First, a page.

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Mother Jones takes on the US orchestra crisis

The sparky, non-profit news magazine (sometimes called ‘lefty, pinko’) takes the temperature of a changing orchestral environment, with a little help from Slipped Disc.

Read Maggie Severns’ piece, Are City Orchestras A Dying Breed? here.

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Comments

  1. The article by Ms. Severn says nothing that has not been said before with more insight .

    • Oh, really? Well, who else in the US this month, this year, this past year, has reported the crisis in any depth? From the comfort of your armchair, it may be easy to dismiss a hard-worked piece of journalism. But think what this article means to frozen-out musicians and audiences in several orchestras. Thank you for reminding us of the pointlessness of publication and the superior option of letting indolence, brutality and incompetence prevail.

      • Certainly not the “mainstream” corporate media – I’m looking at you, StarTribune, PioneerPress, Minnesota Public Radio . . .

        • Sarah, you’re not seriously suggesting that the Star Tribune and the Pioneer Press haven’t been covering the MinnOrch and SPCO lockouts, are you?

          To take but one important example, it’s only thanks to Graydon Royce of the Star Tribune that we know about the MinnOrch management misleading (if not outright lying) to Minnesota state authorities about their finances in 2010 and 2011.

      • Nuvakwahu says:

        Touche!!

      • ken scott says:

        Nice one, Norman.

      • Come ,come ! Mr. Lebrecht you know darn well the
        Maggie Severns article was nothing but a rehash
        of the same old same old sad story of orchestras going under, not one insightful thought to be found.
        A “who else ” has written an article in depth during the past year does not excuse this poorly written
        sold called study .If you feel this article is hard worked journalism we are indeed in more trouble
        than one can imagine.You are correct in noting how easy it is to dismiss an ineptly written article that
        tries to pass itself of as a study of this orchestra crisis.I have read your books and found much of great
        interest and insight so cannot understand your last sentence except as a swipe-I did not anywhere
        remind one on the pointlessness of publication only observed that Ms. Severn said nothing
        new ,however she dressed it up .Hoping you will allow my response , thank you.

  2. Clyde McConnell says:

    Can someone explain what Ms. Severns means when she refers to Dudamel as “enigmatic”?

  3. ‘A Dying Breed’ is too melodramatic but US Orchestras do need to change and accept financial reality. One problem that effects the programming of exciting seasons is their adherence to the season subscription system. While it offers some predictability of box-office receipts it also limits flexibility in programming. It is clear that many orchestras of the higher level do not need 4 full rehearsals to prepare routine repertoire that is then repeated 3 or 4 times in 1 week. This makes programming cycles of composers works or themed cycles a long drawn out affair, sometimes 2 seasons to complete a Beethoven cycle. Conductors need to trust the musicians more and take fewer rehearsals and offer more variety in say a 2 or 3 week period. Financially musicians need to accept the reality that contracts and commitments made in the prosperous years might need to change. I know the issues are complex and different in every community but an energized board and public is more likely to be supportive than one where routine and cliche prevail.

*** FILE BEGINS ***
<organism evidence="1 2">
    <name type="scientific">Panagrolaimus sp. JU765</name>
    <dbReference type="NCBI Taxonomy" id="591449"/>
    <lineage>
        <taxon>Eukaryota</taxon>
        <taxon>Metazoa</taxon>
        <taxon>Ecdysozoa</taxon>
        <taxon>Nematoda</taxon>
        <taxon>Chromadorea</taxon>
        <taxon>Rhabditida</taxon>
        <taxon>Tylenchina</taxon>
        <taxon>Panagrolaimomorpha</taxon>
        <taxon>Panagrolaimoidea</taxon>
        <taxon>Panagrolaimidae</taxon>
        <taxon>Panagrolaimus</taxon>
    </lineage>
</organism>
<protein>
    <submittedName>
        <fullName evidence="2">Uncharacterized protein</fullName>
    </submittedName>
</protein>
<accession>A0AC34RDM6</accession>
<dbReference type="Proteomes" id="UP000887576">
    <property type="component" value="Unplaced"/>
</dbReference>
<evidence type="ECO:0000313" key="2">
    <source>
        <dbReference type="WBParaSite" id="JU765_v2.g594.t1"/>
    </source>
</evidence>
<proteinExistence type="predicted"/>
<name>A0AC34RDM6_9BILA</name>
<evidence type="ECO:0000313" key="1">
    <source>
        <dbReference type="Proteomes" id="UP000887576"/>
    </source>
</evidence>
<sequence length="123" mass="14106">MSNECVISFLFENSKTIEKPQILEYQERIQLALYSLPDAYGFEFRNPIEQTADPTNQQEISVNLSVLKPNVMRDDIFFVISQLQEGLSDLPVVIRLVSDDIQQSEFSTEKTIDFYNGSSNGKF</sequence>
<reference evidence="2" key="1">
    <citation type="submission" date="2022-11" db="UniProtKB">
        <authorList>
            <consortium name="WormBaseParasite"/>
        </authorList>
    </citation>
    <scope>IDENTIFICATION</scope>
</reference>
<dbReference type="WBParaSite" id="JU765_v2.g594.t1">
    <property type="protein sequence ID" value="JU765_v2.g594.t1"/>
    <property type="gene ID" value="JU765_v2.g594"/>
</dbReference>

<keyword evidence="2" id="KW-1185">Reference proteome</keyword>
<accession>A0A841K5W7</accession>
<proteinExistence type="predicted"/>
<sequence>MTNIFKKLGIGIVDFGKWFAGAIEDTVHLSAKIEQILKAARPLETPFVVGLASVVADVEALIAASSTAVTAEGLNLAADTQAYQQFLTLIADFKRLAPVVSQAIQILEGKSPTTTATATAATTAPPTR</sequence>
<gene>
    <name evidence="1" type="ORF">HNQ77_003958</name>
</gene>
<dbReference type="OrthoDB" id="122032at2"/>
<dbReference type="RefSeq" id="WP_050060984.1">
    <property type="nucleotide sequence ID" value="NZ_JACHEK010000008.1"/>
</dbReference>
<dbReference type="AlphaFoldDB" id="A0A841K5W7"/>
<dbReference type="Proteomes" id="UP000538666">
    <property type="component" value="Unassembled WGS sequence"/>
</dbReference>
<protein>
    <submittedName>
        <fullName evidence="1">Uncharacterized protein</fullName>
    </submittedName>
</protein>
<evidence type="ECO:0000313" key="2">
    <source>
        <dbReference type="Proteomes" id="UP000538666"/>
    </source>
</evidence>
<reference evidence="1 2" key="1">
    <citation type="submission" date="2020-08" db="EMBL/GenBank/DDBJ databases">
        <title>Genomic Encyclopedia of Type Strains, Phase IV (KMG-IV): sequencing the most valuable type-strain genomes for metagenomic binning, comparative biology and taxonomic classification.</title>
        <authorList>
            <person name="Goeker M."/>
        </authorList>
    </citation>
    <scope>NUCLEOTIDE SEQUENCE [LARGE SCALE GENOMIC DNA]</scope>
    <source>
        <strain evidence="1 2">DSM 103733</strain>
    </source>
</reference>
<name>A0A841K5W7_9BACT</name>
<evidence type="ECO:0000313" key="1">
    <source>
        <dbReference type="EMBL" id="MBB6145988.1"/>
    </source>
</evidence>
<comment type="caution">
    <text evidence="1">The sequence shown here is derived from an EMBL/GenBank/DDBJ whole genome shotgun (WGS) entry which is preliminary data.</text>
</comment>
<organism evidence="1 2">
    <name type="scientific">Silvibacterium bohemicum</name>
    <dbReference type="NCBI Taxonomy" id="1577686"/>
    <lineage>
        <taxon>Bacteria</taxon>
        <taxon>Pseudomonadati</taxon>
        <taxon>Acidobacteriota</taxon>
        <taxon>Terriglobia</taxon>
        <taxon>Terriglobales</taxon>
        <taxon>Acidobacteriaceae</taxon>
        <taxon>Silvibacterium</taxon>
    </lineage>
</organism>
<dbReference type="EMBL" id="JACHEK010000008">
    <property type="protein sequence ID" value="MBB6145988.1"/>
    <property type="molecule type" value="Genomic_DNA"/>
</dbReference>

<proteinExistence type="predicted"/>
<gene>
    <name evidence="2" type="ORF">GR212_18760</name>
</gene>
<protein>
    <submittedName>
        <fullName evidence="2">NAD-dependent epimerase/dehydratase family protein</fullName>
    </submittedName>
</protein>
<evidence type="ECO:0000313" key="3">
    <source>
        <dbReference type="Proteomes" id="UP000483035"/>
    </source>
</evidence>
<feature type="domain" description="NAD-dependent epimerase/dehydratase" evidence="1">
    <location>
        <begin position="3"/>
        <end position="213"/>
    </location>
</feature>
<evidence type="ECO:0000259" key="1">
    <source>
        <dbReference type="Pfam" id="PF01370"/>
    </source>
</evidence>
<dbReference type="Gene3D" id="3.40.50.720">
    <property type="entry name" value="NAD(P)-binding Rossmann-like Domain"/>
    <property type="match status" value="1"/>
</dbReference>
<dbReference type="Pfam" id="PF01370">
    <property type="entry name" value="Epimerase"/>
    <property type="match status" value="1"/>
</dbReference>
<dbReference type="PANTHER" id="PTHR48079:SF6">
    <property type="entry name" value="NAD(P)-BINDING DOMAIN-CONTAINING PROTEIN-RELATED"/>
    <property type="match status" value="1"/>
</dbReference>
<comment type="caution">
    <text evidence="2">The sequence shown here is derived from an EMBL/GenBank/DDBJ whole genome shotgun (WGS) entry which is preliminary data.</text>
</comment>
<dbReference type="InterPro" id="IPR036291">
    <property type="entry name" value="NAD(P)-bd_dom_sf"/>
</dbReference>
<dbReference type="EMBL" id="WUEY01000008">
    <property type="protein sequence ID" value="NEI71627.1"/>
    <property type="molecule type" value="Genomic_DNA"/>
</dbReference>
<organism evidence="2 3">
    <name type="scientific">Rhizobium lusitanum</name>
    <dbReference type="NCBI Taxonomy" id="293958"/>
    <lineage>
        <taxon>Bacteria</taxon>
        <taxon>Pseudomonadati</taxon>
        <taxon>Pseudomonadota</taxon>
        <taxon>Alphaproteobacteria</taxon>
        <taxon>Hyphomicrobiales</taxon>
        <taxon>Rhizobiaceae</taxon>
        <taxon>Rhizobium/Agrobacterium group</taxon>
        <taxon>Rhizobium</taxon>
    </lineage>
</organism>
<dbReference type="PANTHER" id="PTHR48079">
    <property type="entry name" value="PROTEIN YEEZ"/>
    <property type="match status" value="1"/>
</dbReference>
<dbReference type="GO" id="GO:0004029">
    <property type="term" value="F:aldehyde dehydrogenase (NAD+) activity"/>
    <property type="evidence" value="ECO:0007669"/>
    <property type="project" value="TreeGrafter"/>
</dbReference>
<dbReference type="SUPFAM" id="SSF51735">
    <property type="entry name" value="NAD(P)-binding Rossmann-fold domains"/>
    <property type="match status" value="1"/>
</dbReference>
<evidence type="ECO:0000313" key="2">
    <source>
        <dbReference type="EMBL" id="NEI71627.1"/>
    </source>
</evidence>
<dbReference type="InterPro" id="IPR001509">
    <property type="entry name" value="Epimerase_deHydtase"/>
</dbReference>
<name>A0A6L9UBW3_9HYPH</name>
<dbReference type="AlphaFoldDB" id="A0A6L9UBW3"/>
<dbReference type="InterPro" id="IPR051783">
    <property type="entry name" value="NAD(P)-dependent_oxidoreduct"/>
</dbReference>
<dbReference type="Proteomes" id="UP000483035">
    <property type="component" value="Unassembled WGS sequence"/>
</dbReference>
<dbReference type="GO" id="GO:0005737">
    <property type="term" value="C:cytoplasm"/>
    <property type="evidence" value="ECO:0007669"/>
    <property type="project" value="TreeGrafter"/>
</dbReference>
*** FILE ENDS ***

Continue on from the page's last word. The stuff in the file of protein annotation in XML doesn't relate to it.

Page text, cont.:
• Terry Carlson says:

      Here in Minnesota, the ticket-buying public is energized, I can assure you! Take a look at the reception Osmo Vänskä and the Minnesota Orchestra received from 2,500 concert-goers at Friday night’s Grammy Celebration Concert in Minneapolis:

      http://www.minnesotaorchestramusicians.org/?p=4147

      The orchestra board, on the other hand, seems determined to dismantle and destroy everything that Osmo has built up. Drew McManus reports: “insider scuttlebutt says the orchestra’s leadership told Vänskä in no uncertain terms that if he spoke out again about the work stoppage, it may rise to the level of just cause dismissal and cancelation of his work agreement.”

      http://www.adaptistration.com/blog/2013/02/04/a-momentary-respite-in-minnesota/

      The board and management is the problem here. They need to go.

      • Marko Velikonja says:

        Osmo might as well keep speaking; he can afford to lose this gig, unfortunate as it would be for the organization. I’m a little disappointed he has been as restrained as he has been, actually. Maybe it would be more effective if he were to state publicly that he’ll resign if they don’t work something out by a certain time, because he will not preside over the destruction of a great institution, et. al..

  4. Calling Mother Jones a “lefty, pinko” magazine is derogatory and silly. Once upon a time, particularly in the 60′s, there were quite a large number of decent left-wing newspapers and journals-a entire alternative press to the predictable lock-step canned propaganda of the “mainstream media”: think of “Ramparts”, “IF Stone’s Weekly”, and so on, Would you call all these “lefty, pinko”?
    Today, all I call think of are Mother Jones and The Nation. These “pinkos” are saving what little democracy we have left.

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